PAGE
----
Debugging Excel ZIP Codes

(This article comes by way of one of our clients, Louis "Skip" Sander, of

If you’ve worked with ZIP codes in Excel, you may have had mysterious and frustrating problems with sorting, displaying, printing or mapping the ZIP codes. The problems are subtle and hard to detect, so even if you haven’t seen them, they could be adversely affecting your work. This article describes the problems, discusses their cause, and shows how to correct and avoid them. 

The Problems

One common and potentially serious problem is that after sorting, ZIP codes sometimes appear in two groups—one sorted from 00000 to 99999, followed by a second group, similarly sorted. In a long list, it’s easy for the user to be totally unaware of the improper sorting, since the list looks fine at both ends. Only careful observation will reveal that there are really two sorted groups. 

Another problem is that sometimes Excel drops the leading zeroes from ZIP codes in New England, New Jersey, Puerto Rico, and the Virgin Islands. 

Thirdly, it often happens that some of the ZIP codes in a list appear right-aligned in their cells, while others appear left-aligned; sometimes the right-aligned ZIP codes are flush with the right edge of the cell, and sometimes they are not quite flush. This is mostly a matter of aesthetics, but it can be a symptom of the more serious problems described above. 

The Causes

All these problems arise from improper or non-uniform formatting of the ZIP codes, and they usually cannot be corrected by merely reformatting cells. They are particularly common when ZIP codes are imported from other applications or pasted from other worksheets, or when someone has formatted cells manually. You don’t need to understand the causes of the problems, but looking into them should convince you of the benefits of the solution offered here. 

The Solution

Fortunately, there is a way to fix all the formatting all at once. It involves creating a new column for the ZIP codes, then moving the existing ZIP codes there in a manner that gives them uniform formatting.

Here’s how to do it:

Insert a blank column to the left of the column of mixed format ZIP codes. We’ll call the blank column the “new” one, and the column of ZIP codes the “old” one.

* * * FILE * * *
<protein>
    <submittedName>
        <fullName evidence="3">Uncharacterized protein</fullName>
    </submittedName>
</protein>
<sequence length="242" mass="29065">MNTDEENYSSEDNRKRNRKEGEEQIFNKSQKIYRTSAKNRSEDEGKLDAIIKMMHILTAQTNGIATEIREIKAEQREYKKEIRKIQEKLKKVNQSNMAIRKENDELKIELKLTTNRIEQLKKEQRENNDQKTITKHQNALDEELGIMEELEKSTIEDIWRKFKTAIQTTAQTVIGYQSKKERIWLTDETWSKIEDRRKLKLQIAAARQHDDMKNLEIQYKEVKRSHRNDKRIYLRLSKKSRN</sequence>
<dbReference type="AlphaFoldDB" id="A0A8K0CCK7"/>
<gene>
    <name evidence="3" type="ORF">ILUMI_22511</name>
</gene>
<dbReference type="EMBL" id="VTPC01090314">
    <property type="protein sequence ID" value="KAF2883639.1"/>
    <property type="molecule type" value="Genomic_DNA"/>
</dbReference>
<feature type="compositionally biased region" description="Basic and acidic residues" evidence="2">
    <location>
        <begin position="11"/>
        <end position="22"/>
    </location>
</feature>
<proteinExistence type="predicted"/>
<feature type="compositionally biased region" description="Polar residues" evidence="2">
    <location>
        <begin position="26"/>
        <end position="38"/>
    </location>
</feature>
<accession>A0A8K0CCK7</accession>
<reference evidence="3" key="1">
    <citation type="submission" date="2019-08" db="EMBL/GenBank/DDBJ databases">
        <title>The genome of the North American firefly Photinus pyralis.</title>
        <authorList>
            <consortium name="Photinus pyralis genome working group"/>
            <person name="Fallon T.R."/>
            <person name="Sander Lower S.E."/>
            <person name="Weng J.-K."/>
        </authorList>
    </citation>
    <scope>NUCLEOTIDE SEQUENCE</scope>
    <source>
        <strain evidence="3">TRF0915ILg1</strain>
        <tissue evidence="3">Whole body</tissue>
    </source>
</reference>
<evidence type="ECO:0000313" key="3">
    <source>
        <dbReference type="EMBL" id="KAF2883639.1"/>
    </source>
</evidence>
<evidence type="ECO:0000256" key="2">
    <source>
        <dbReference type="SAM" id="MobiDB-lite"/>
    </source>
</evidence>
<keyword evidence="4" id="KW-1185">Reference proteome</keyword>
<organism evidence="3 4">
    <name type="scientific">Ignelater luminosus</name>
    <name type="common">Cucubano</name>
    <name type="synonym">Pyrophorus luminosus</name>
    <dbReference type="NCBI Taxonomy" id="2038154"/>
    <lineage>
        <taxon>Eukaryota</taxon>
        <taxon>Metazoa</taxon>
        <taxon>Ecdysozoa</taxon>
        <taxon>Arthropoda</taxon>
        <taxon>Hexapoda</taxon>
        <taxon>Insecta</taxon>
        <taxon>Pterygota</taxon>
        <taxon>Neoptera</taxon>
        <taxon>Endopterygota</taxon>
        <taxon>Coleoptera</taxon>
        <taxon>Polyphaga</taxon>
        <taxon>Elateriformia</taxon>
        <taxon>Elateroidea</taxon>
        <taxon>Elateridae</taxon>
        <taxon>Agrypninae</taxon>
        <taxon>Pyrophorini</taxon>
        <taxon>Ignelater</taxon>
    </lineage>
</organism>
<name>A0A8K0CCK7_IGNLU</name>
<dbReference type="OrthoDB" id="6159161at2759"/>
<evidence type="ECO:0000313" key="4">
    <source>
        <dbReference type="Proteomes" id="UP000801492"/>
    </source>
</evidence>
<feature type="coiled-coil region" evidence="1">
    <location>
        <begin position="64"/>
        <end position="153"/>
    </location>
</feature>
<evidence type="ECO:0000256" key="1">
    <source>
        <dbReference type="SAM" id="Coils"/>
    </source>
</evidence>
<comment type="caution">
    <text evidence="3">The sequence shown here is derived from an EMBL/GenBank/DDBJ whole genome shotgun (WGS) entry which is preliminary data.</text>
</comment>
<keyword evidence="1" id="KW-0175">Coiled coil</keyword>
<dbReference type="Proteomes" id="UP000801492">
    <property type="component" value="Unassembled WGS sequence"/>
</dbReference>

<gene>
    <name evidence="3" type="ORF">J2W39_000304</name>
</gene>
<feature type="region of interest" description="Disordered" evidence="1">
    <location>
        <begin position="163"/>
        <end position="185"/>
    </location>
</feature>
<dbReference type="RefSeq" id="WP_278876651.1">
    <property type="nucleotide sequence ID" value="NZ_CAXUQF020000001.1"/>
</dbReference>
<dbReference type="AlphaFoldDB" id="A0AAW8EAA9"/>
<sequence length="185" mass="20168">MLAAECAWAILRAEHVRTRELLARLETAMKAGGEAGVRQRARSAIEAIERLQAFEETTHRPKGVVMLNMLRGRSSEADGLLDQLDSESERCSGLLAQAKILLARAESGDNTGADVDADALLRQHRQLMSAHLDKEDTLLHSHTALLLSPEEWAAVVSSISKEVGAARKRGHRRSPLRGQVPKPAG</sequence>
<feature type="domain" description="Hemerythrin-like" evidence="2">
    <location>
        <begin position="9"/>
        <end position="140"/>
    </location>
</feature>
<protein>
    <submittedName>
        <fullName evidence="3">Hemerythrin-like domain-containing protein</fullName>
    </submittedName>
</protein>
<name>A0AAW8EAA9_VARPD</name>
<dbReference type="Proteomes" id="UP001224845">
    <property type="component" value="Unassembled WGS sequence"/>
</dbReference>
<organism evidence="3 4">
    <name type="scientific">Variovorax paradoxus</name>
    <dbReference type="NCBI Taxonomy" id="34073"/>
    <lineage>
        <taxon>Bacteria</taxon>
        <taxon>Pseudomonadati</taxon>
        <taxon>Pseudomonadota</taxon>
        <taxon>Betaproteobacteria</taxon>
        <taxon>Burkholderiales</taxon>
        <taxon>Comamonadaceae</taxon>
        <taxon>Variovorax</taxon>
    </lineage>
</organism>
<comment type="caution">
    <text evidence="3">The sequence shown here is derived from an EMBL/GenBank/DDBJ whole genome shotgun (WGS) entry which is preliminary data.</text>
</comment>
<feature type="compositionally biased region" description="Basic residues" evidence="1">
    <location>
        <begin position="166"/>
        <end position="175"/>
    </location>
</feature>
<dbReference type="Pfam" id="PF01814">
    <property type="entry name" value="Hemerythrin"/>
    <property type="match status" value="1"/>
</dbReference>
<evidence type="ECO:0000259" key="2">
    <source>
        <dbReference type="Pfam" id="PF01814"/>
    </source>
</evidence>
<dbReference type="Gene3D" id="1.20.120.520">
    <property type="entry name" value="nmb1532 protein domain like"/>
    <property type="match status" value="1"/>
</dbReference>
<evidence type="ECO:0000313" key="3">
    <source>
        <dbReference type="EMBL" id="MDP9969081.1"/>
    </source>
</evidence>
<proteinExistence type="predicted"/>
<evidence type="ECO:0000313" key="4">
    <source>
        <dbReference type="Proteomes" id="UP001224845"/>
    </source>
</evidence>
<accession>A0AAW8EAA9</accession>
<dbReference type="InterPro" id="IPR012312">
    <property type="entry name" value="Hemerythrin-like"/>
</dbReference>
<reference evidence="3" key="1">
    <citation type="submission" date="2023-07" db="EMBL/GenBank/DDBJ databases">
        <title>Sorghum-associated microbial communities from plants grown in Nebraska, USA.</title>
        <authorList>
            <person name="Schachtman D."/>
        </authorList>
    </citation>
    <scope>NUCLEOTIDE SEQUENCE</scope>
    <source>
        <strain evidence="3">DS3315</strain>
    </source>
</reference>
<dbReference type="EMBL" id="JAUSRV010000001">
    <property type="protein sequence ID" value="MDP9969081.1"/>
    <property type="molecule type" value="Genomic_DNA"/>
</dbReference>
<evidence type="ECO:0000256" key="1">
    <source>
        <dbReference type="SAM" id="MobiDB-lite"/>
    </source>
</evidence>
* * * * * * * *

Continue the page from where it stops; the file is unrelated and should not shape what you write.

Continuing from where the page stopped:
If the old column has a heading, copy it into the new column.

Select the new column and format it by using Format | Cells. Click the Number tab, then choose Special, then Zip code.

In the new column, select the cell adjacent to the first ZIP code in the old column.

Insert the following formula: =VALUE(cell address), where cell address is the cell address of the first ZIP code in the old column. That ZIP code should now appear in the active cell.

Copy the formula down the new column so it appears next to every ZIP code in the old one. The new column should now be filled with uniform, well-behaved ZIP codes, each of them the same as its possibly misbehaving partner to the right. 

At this point the new column contains formulas, not values, so a few more steps are needed: 

Select the new column and Copy it to the clipboard. 

Without deselecting the new column, choose Edit | Paste Special. Click the Values radio button, then click OK.

The new column should now contain five-digit numbers in Excel’s Zip Codes format. Leading zeroes should not be stripped, and sorting should work properly. If everything appears to be right, select the old column and delete it. Your worksheet will be exactly as it was before, except that the ZIP codes are now uniformly formatted. Save your workbook, and go on about your business. 

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